The United States government has announced about $533million in humanitarian assistance for Nigeria, Ethiopia, Somalia, and South Sudan, as well as countries in the Lake Chad region. US Secretary of State Rex Tillerson, announced this on Tuesday during a presentation at the George Mason University, Fairfax in Virginia, ahead of his ‘very important’ trip to Africa. The government explained on its Nigerian embassy’s website that the fund is meant to support countries where millions of citizens are facing life-threatening food insecurity and malnutrition as a result of ongoing conflict or prolonged drought.
“As we support important security efforts, we must work to find long-term diplomatic solutions to conflicts that cause so much human suffering. Until we do, the United States, as the world’s largest provider of humanitarian assistance, will continue to stand with those most vulnerable,” Tillerson said. “As a testament to that commitment, today I’m announcing $533 million in additional humanitarian assistance to fight famine and food insecurity and address other needs resulting from conflicts in Somalia, South Sudan, Ethiopia, and the Lake Chad Basin.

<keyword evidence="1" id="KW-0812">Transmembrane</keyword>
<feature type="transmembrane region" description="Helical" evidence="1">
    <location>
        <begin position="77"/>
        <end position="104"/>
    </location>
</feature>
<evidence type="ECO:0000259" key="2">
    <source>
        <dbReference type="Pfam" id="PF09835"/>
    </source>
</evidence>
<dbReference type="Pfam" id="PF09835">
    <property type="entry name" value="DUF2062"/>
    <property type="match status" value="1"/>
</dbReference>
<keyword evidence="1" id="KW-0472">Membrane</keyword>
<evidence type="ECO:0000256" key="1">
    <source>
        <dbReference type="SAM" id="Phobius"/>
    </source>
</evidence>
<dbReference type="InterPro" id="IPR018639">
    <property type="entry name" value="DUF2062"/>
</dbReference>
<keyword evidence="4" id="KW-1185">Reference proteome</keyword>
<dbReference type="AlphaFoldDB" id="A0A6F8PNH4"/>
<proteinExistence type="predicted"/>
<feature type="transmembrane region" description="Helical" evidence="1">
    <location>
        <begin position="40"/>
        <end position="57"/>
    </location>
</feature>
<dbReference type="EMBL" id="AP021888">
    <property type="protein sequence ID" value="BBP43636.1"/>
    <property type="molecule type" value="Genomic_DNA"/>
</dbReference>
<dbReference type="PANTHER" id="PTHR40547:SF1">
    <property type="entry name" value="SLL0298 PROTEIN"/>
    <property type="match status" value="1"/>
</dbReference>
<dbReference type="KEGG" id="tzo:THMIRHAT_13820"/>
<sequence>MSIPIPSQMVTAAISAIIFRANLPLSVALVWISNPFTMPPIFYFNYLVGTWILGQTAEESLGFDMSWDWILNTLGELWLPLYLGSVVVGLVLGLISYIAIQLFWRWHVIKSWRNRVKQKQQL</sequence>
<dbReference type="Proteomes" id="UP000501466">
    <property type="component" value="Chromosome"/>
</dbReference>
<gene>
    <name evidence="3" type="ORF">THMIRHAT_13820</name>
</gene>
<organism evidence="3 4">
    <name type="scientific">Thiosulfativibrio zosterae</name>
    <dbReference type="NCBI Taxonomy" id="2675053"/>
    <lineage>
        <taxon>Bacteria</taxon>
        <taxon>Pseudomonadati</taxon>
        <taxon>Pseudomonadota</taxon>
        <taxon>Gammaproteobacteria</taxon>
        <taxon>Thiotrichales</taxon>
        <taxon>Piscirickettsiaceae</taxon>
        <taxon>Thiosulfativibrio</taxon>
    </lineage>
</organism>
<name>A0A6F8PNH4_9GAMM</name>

“The alarming levels of hunger in these areas are largely man-made, as conflicts erupt and people flee their homes. Under these conditions, people cannot produce crops and often lose access altogether to food, education, and healthcare. “Many lose everything. And regrettably, Mother Nature can still be cruel, such as in the Horn of Africa, where a prolonged drought is contributing to grave food insecurity,” he added. With this new funding from the State Department and the U.S. Agency for International Development, the U.S. is providing emergency food and nutrition assistance to help vulnerable populations, including tens of thousands of tons of in-kind food aid.
The funding, according to the statement, also supports safe drinking water programmes, emergency healthcare, and hygiene programmes to treat and prevent the spread of disease, as well as the reunification of families separated by conflict.